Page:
May 27, 2022

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Roar, the series where Nicole Kidman eats photos |  the television

Roar, the series where Nicole Kidman eats photos | the television

The woman who disappeared. The woman was put on the shelf. The woman who was found bitten on the skin. The woman who returned her husband. The woman who ate the pictures. Chapter titles Hadeer, the series that Apple TV + will premiere on April 15, leaves no doubt about their arguments. It’s not figurative, it’s literal. This extreme, almost absurdist craftsman serves up its creators, Liz Flahave and Carly Minch, to tell half-hour feminist tales with a surreal hue and a very real backstory. The eight episodes of this series tell independent stories starring, writing and directed by women who focus on the obstacles of daily life through highly unusual situations.

The plots are based on eight out of the 30 short stories the novelist published in 2019 Cecilia Ahern In a group with the same title. The strength of those novels has attracted the attention of Liz Flahave and Carly Mensch, whose previous series, radiate, was canceled by Netflix (having been renewed for the fourth installment) as one of the victims of the television epidemic. “We never want to repeat ourselves and are always looking for something different on our next project, and this project was completely different,” Liz Flahave said over a video call. “The two series obviously have in common that they are female stories, but it has more to do with making a series where you have to build an entire season than doing individual episodes. Playing with magical and surreal realism was very different and very exciting.”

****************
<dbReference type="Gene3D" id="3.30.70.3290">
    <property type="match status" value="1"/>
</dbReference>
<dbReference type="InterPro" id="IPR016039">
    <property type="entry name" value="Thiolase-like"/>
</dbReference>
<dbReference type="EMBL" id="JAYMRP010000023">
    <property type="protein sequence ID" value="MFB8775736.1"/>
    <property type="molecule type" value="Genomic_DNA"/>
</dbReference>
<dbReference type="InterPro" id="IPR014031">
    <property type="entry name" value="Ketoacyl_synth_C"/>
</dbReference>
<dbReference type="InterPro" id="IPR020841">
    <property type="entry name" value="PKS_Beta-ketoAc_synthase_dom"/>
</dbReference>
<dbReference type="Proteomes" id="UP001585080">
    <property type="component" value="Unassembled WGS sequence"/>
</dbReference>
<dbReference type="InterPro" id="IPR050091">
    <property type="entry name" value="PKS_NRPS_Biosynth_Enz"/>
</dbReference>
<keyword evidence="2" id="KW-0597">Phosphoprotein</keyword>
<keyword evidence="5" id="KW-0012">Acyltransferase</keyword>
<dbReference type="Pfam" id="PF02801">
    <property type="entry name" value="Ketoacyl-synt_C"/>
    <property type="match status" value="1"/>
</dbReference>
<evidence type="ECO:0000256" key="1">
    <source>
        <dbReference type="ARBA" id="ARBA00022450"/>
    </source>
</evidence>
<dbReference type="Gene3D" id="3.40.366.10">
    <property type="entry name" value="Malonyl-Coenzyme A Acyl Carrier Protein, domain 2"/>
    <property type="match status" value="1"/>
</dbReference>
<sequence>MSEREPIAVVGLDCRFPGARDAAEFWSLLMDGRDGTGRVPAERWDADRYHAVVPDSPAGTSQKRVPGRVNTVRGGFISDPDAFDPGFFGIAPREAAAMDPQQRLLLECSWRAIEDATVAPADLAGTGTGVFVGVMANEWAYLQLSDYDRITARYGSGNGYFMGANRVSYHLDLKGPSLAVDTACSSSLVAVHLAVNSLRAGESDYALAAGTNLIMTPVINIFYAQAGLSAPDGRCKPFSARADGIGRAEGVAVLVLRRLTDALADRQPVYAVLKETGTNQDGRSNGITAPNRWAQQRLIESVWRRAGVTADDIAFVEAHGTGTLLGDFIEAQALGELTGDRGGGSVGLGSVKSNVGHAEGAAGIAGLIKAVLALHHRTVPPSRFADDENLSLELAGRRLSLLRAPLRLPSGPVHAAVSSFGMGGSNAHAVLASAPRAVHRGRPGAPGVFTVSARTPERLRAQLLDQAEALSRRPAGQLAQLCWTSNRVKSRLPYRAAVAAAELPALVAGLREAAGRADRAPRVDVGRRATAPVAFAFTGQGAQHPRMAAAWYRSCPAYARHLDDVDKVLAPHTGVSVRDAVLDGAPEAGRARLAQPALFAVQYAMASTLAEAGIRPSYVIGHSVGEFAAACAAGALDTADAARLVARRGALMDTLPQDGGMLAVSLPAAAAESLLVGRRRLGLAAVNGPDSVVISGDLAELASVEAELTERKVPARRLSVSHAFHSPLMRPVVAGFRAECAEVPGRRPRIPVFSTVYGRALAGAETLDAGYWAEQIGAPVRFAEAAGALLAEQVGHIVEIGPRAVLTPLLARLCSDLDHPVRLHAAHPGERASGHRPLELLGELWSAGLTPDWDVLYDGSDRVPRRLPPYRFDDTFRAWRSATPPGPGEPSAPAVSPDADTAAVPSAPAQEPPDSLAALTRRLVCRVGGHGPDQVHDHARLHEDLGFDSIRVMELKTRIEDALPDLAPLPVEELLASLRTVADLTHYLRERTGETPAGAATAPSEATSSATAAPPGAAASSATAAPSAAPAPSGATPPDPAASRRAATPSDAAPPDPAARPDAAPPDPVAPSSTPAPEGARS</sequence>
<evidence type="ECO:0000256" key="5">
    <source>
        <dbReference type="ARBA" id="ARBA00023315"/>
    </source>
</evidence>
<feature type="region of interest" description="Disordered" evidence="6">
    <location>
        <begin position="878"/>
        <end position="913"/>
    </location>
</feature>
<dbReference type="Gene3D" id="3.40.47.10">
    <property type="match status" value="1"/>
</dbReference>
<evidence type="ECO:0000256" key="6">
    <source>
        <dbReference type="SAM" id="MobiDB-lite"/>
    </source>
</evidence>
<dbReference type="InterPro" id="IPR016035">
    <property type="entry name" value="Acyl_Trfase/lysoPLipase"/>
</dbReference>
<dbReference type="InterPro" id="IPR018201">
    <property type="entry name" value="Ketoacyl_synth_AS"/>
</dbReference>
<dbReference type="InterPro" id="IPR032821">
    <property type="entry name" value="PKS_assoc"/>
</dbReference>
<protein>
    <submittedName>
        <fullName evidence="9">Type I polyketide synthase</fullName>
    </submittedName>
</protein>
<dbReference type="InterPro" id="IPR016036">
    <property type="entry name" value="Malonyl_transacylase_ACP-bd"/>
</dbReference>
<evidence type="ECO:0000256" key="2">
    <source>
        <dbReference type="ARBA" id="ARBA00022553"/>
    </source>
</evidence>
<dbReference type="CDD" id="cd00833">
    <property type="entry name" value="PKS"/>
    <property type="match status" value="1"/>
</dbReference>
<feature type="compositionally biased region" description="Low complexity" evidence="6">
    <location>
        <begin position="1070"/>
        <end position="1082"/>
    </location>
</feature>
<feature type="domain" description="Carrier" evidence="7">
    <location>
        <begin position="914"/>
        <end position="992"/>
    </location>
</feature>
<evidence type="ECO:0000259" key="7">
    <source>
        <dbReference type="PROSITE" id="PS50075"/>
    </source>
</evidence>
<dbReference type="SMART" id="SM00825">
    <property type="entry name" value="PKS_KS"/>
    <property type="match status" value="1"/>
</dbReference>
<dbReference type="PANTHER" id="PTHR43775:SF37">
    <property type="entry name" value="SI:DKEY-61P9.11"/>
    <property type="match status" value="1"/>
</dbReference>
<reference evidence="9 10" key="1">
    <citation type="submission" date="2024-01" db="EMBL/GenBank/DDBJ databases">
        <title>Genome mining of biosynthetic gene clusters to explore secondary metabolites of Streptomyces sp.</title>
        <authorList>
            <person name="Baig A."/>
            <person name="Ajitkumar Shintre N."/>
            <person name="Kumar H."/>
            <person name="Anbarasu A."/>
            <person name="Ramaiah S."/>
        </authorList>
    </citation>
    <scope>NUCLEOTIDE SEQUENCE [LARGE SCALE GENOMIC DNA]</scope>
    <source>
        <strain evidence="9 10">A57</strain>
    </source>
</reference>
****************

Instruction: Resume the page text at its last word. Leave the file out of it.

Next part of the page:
To capture those myths—which the script team has obtained permission from the author to revise to their liking—, Hadeer It has a towering cast that includes Issa RayBetty Gilpin Cynthia ErivoAnd Merritt WeaverAnd Alison Brie s Nicole KidmanHe is also the executive producer of the series. “I still don’t know how we got these actors,” Flahive laughs. Writers wrote the episodes first and sent them to the actresses. “I think many have responded because of the strength of the stories behind them and the leading role that women play. Every actress lives her life force round In each scene, it’s exciting to feel that the female narrative is so central to the story.” With the actresses on board, they began a collaborative process to design the script for each one.” We didn’t write the scripts with anyone in mind, except for the role of Nicole. [Kidman]we soon learned that he will be participating in the series.” She was the heroine of the second episode, in which a woman whose mother suffers from dementia obsessively eats family photos in an attempt to preserve her memories.

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Betty Gilpin, in the chapter entitled The Woman on the Shelf.

One of the many distinguishing characteristics of Hadeer It is the tone of his stories, halfway between black comedy, mystery, surrealism, and even psychological horror. Carly [Mensch] And I always live in that space between telling dramatic stories with a comedic voice. I think there is nothing dangerous and deadly and nothing to joke about. That’s why we always try to find an emotional basis for storytelling, and a way to make it feel fresh and new,” explains the screenwriter.